I wish Bob Latino would weigh in on this, but I, too have been labouring under some popular misconceptions about tubes and tube life and have been set straight by some of the wiser folks on this forum and elsewhere, so I'll pass along what I have gleaned from speaker-makers and tube resellers:
As a general rule-of-thumb, a tube is like an incandescent light-bulb. The longer it burns, the more prone it is to failure. (Caveat: tubes do deteriorate over time, unlike a light bulb, which either works or doesn't.)
Tubes run full-tilt all the time. So volume settings are irrelevant to their longevity. The significant variable affecting tube life -- as Kent mentioned -- is bias. If 0.6v/tube works, try .55 or even .5. How many more hours you get by lowering bias is not something I know, but if you want full-time
Class A at a higher-than-recommended bias it will cost you tube life. How much, I cannot vouch. I had a modified M-125 run for perhaps a month at twice the "normal bias" on the KT-88s (Genalexes) and there were no failures other than whatever died to double the bias. Per Bob's advice in the owner's manual I check tube bias monthly, so the double-bias thing could have erupted anywhere within those intervening 30 days. I doubt they ran at double-juice for a whole month, but there was no visible or audible impact on the machinery or the sound -- in other words, they didn't red-plate or sound weird. (Being on the cautious side, I chucked the quad; a $400 cock-up.)
Again, what I have been told is to expect up to 10,000 hours out of a pre-amp or driver tube, and 2-3k hours from output tubes. I have heard people say you can squeeze 10k hours out of an antique Tung-Sol or GEC KT-88/6550-type output tube, but I bet not, given the higher plate voltages that our Dynaco derivatives operate on.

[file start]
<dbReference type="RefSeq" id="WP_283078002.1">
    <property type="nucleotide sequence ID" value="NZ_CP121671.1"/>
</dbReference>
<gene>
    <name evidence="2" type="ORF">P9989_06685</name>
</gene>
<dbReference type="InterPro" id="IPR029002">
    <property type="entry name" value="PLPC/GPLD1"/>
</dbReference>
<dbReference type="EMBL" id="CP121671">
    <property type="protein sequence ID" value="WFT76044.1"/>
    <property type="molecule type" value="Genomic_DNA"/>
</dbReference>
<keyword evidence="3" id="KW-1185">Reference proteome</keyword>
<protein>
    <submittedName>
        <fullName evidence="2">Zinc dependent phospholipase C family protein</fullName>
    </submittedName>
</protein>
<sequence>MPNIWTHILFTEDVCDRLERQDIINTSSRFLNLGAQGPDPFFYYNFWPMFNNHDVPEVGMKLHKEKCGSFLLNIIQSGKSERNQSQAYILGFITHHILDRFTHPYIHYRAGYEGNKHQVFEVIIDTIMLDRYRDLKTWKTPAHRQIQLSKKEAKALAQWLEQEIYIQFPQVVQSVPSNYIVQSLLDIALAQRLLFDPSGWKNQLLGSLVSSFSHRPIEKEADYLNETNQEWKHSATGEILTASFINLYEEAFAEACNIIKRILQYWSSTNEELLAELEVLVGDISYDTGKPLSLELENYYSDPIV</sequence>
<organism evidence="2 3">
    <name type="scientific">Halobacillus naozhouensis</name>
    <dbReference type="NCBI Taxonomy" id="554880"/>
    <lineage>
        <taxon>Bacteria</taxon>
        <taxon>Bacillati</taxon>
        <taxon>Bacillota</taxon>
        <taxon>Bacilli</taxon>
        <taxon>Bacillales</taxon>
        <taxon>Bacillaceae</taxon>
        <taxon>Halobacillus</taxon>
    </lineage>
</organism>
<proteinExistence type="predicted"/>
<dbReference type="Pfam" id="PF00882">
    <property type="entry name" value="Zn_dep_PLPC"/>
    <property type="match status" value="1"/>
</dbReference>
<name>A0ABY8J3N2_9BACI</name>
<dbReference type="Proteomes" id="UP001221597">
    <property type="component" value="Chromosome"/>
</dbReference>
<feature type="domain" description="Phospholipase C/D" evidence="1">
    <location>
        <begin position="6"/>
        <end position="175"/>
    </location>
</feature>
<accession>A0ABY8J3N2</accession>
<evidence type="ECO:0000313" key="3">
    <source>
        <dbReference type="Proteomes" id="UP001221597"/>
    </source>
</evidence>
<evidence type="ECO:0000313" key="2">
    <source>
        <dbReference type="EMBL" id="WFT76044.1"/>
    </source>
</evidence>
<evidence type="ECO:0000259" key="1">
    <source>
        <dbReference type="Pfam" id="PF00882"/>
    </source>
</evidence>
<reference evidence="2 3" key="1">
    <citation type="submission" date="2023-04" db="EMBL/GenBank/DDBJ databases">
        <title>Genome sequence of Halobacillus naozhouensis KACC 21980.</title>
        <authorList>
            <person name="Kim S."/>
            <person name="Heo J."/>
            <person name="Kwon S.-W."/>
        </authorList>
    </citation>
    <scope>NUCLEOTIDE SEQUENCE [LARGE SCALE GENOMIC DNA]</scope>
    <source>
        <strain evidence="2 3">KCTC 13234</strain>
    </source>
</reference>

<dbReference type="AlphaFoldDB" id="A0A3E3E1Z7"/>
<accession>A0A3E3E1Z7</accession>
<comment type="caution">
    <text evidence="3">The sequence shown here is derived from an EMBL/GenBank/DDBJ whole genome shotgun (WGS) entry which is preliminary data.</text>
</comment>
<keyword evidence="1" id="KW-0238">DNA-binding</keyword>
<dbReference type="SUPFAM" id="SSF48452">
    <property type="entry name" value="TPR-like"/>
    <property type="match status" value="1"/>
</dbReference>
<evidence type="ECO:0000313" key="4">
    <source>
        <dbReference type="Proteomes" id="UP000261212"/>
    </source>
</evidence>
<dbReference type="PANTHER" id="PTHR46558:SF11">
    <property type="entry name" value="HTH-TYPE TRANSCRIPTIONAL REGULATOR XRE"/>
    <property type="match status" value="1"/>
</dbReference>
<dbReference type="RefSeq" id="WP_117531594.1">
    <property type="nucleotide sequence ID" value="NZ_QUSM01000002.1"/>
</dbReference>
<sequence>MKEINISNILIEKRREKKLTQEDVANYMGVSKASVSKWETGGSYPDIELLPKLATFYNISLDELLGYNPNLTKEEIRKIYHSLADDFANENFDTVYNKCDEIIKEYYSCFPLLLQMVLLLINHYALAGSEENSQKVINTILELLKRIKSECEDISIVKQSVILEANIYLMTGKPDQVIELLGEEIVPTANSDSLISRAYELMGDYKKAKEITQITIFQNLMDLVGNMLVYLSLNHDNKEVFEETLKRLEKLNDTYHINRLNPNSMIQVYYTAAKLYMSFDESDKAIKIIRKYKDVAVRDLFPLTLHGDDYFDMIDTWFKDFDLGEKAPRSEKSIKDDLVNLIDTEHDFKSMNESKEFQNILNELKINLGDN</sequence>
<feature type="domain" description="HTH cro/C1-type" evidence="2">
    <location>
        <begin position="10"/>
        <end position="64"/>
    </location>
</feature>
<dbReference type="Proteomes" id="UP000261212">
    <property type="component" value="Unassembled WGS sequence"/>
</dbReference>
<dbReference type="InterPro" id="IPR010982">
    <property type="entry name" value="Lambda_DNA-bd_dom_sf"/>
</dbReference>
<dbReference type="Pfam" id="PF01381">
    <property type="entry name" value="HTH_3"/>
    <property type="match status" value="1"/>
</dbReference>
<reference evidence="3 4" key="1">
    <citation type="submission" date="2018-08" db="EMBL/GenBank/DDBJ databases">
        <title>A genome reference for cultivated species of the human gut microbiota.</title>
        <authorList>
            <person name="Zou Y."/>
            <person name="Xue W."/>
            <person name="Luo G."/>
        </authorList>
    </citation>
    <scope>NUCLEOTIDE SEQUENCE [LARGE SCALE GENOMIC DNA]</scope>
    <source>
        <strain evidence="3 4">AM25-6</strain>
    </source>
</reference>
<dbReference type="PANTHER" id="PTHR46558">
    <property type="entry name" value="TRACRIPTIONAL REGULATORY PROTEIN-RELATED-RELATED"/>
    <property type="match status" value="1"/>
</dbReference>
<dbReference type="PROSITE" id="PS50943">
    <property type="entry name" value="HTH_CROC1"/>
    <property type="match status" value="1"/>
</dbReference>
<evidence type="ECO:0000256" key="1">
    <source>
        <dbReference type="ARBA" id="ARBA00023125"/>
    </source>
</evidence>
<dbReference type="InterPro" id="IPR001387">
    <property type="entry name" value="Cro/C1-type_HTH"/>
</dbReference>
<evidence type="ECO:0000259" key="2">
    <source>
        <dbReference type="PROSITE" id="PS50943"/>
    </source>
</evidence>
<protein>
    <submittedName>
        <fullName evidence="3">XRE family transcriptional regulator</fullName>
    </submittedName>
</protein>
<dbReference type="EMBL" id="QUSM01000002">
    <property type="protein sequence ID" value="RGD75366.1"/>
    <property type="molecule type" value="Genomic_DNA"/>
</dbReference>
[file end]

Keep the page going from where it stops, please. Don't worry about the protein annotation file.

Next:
A personal tube myth of mine has been debunked, as applies to powered subwoofers. Powered subs do NOT alleviate the load lifted by the power tubes. I had ASSuMEd such would be the case but it is not, whether the cross is made between the pre-amp and power amp Vandersteen-style, or directly at the speakers, Tyler-style. Your output tubes are running full-fart, regardless.
So the only variables I can discern are bias settings, and actual operating hours. As the planet's tube pro, Andy Bowman, is fond of saying, "Don't turn your back on the bastards." If you're not actually listening to them, turn them off. That applies to pre-amps as well as to power amps. A few old-timers say they leave the pre-amps on all the time, as they do take an hour or two to warm up. But as Roy M. would say of pre-amp tubes, "How many electrons do you want to waste? There are only so many of them in a tube."
Let's face it: the price we pay for good sound is in the cost of the consumables. Get over it.